It all depends… • Educational evaluation methods differ depending upon… • The mission of the program • The stakeholders • Money available to perform the evaluation • The purpose of the evaluation • The target audience for the report
Effective Evaluations Consider: • Who is served • Target Population • What services are provided • The treatment / The program / The intervention • Who has an interest in the success of the program • Stakeholders
Effective Evaluations Consider: • The purpose of the program • Mission / Goals / Measurable Objectives • How services are typically delivered • Treatment Implementation Fidelity • Service Delivery Cycle
Effective Evaluations Consider: • Why the evaluation is being conducted • Purpose of Evaluation • The target audience for the evaluation • Target Audience • Final Report
The Essence of Evaluation • Determining the worth or value of a program • Conducting a context-specific interpretation of what is happening with a program in a real world setting. • Making causal attributions about effects.
Thinking and Doing… • There are many evaluation models. • Independent of the model, evaluation is an intervention in itself. • Evaluators have an impact on the program.
The Impact of Evaluation • Help define the purpose of the evaluation and the target audience of stakeholders for the results. • Conduct process evaluations that document delivery of the program as well as implementation fidelity.
The Impact of Evaluation • Help programs recognize the usefulness of evaluation as a source of feedback and guidance for program improvement and development purposes, including making programs aware of national quality standards. • Help identify the stage of development of a program / organizational maturity.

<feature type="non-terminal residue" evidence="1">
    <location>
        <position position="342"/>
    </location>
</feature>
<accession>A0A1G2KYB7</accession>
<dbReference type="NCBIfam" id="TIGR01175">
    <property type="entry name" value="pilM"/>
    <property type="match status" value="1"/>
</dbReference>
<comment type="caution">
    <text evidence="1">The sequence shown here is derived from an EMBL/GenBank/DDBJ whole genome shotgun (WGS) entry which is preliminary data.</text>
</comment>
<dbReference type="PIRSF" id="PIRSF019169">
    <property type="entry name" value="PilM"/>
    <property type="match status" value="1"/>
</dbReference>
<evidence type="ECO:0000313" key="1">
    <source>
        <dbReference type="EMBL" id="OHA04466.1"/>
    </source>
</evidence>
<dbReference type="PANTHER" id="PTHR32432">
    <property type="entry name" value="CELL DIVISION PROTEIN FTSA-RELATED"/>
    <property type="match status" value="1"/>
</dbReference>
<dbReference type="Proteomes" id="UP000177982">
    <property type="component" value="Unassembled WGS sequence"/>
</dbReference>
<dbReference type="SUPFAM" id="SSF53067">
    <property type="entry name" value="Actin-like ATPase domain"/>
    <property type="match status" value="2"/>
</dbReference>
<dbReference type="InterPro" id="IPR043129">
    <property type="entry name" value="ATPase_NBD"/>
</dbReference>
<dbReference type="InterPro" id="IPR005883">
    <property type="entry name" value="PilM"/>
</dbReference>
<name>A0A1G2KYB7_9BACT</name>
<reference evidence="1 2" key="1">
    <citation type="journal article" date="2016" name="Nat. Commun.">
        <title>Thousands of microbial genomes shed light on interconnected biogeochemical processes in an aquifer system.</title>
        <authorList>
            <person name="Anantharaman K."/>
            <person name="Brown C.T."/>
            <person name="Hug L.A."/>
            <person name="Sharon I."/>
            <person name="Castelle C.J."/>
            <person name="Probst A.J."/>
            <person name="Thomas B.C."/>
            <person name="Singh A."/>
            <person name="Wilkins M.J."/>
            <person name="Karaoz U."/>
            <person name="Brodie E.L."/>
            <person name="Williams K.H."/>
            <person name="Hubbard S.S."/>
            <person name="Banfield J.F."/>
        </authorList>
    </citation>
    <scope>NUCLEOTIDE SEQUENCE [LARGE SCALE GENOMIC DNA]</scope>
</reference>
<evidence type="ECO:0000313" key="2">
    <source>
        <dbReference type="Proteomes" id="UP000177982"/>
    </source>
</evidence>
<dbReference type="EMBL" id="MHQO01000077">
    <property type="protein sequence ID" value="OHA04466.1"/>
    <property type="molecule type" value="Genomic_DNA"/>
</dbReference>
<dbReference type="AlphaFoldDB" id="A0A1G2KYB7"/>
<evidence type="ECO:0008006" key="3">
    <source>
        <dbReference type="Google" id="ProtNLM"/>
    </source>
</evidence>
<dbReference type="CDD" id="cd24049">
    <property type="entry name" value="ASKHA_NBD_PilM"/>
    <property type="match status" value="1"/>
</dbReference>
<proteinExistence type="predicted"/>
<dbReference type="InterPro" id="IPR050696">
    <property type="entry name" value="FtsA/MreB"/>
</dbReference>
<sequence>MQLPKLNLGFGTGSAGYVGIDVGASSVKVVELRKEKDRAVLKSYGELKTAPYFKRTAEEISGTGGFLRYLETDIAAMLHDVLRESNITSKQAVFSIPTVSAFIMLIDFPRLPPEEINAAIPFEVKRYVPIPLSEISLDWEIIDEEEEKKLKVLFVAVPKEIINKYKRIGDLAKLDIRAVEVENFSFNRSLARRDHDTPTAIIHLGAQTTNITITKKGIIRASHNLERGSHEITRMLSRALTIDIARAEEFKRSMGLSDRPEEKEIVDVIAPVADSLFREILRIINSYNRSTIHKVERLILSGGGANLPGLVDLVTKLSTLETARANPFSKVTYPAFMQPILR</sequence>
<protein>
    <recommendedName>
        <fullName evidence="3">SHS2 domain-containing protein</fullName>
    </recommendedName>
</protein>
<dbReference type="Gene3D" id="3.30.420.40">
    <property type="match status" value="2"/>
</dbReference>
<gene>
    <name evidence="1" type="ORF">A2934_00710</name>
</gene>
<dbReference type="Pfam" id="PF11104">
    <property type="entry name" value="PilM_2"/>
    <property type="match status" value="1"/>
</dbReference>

The Impact of Evaluation • Help programs recognize the role of evaluation in measuring program impact – and selling program impact. • Propose reasonable methods that fit the purpose and target audience. Examples could include surveys, observational measures, analysis of test scores, focus groups, etc.
The Impact of Evaluation • Propose reasonable use of comparative strategies where appropriate such as control groups, multiple measures over time, comparison conditions, etc. • Randomization. • Help programs recognize the importance of setting specific objectives by which the program can be evaluated.
The Impact of Evaluation • Mission – Goals – Measurable Objectives • Help programs outline how specific indicators can be tied to each objective. • Help programs understand how to fully specify the desired outcomes in terms of how they would be measured.
The Impact of Evaluation • Help programs outline realistic indicators that are closely tied to the actual program or intervention, rather than overly lofty or unrealistic expectations of broad program impact. • The world peace issue.
The Impact of Evaluation • Address reliability, validity, and cultural sensitivity of the outcome measures in the context of the specific target population. • Help programs understand the use of multiple data sources and indicators, ideally more than just state test scores.